PositiveTimes Literary Supplement (UK)The short fictions in Reality and Other Stories explore the scary sides of the internet, social media platforms, automation and artificial intelligence from a more playful perspective, treating digital lives and afterlives with dark comedy and a good dose of the supernatural ... Well-known for his powers of social observation, Lanchester alternates in this collection between the real, hyperreal and surreal ... The collection reimagines the known material world as immanently supernatural. An everyday object donated to a charity shop proves to possess malign powers; an unnamed labour-saving device turns out to be – well, that would be telling ... steeped in metaphysics, as the title itself makes clear. Our understanding of reality is toyed with from a classic epistemological perspective, but the author seems to enjoy himself more by applying it to electronic-age scenarios ... Not all of Lanchester’s narrative voices ring true, and there are one or two clunky devices and corny endings. But this is nevertheless a mind-bending collection about the multifaceted scariness of the way we live now.
Nancy Hale, Ed. by Lauren Groff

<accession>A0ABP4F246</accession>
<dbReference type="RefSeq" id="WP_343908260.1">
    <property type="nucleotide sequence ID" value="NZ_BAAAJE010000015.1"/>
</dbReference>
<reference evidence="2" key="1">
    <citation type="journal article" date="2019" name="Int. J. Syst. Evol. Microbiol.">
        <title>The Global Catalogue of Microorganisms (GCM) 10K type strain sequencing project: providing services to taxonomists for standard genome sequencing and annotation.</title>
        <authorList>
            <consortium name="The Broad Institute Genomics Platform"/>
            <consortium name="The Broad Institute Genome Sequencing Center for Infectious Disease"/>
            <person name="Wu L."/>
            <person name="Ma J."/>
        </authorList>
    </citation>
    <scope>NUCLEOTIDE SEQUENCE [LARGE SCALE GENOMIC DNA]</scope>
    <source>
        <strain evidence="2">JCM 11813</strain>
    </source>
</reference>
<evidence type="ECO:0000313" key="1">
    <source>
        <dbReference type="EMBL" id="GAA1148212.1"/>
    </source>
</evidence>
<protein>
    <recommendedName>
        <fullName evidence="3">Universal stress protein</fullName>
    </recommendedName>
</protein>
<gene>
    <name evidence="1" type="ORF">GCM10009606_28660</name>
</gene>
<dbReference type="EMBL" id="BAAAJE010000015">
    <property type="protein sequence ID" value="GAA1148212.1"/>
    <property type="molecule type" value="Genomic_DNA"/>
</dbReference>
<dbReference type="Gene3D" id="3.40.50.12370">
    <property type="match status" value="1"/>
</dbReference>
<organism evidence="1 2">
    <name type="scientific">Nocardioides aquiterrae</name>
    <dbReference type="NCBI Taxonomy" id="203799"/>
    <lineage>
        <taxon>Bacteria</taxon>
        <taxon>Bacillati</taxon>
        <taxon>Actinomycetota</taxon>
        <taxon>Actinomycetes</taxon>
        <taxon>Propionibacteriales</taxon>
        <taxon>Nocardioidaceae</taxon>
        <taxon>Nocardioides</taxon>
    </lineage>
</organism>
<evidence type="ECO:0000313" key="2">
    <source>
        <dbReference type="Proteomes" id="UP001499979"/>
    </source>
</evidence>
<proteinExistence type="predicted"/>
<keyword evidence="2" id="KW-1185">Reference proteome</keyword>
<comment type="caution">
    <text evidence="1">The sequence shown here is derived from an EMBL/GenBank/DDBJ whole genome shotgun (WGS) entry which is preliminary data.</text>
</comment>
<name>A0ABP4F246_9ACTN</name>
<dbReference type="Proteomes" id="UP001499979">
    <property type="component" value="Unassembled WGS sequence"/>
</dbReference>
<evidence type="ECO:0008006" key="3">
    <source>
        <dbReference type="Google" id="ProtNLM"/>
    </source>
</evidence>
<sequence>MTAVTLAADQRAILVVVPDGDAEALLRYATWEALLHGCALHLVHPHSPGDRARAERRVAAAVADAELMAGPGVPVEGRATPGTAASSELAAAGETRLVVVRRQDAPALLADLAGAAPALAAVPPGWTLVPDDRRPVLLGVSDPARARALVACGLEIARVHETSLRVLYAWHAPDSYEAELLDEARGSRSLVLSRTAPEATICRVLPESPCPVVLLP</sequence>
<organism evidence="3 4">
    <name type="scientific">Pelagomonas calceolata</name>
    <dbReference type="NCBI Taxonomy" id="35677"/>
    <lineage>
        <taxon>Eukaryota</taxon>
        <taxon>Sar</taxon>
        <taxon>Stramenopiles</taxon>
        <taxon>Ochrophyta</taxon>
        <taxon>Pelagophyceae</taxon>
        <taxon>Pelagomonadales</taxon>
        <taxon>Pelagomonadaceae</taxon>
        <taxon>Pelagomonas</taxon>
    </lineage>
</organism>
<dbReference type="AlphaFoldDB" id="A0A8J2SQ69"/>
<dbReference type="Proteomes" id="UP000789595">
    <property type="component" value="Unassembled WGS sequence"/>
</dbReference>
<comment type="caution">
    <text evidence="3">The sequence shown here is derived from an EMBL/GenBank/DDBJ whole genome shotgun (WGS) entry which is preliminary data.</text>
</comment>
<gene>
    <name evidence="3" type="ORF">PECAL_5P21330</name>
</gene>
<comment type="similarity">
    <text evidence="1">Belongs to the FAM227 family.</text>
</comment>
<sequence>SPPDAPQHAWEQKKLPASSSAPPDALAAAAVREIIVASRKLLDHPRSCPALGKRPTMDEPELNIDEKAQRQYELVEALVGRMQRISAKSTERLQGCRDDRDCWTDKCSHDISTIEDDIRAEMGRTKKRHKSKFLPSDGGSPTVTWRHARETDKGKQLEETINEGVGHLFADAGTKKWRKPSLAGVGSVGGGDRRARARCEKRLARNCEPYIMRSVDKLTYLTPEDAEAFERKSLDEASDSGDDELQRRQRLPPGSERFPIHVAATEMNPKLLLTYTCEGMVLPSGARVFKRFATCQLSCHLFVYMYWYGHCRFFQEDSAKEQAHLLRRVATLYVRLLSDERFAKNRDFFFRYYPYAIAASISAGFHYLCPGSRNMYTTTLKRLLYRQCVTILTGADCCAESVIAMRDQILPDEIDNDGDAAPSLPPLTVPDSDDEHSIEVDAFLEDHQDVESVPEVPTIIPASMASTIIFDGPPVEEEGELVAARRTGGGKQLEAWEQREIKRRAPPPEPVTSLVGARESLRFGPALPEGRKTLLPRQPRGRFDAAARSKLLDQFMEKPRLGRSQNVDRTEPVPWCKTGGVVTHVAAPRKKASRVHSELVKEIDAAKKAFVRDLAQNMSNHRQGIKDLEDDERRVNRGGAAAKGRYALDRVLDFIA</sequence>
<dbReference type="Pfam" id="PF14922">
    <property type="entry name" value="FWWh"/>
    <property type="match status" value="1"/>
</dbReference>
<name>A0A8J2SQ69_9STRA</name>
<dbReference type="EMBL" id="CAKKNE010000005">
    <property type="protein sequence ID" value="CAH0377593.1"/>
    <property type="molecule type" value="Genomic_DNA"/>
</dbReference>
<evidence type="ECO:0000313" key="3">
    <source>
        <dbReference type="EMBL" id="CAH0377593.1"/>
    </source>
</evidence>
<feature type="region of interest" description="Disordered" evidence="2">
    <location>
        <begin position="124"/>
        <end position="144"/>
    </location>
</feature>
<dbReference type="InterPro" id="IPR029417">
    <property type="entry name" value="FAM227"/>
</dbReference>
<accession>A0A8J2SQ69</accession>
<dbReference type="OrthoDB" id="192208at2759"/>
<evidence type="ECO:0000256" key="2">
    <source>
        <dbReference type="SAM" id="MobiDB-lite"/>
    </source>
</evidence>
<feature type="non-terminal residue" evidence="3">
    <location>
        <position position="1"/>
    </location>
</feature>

RaveThe Times Literary SupplementLike the poise and refinement of many of her female characters, Hale’s elegant, polished prose style and impeccable handling of pace and structure can be deceptive, for on the inside her stories are raw, honest and often uncomfortable. Everyone, she suggests, has a secret, be it illicit love, a private hatred, jealousy, dislike of one’s children, a hidden fear, or selfish pleasure ... Hale writes stirringly of the natural landscape, especially mountains, woods and seashores ... First-hand experience of the social scene in both the American Northeast and South is evident, too, in her explorations of clashes between class, taste and money...racial prejudice...and of misogyny and sexual double standards ... In the stealthily hard-hitting narratives selected for Where the Light Falls, we find haunting, chilling, sometimes uplifting illustrations of Hale’s ability to shine a light into obscure places ... Readers will find that her luminous stories observe Dickinson’s advice, \'Tell all the truth but tell it slant … The truth must dazzle gradually\'.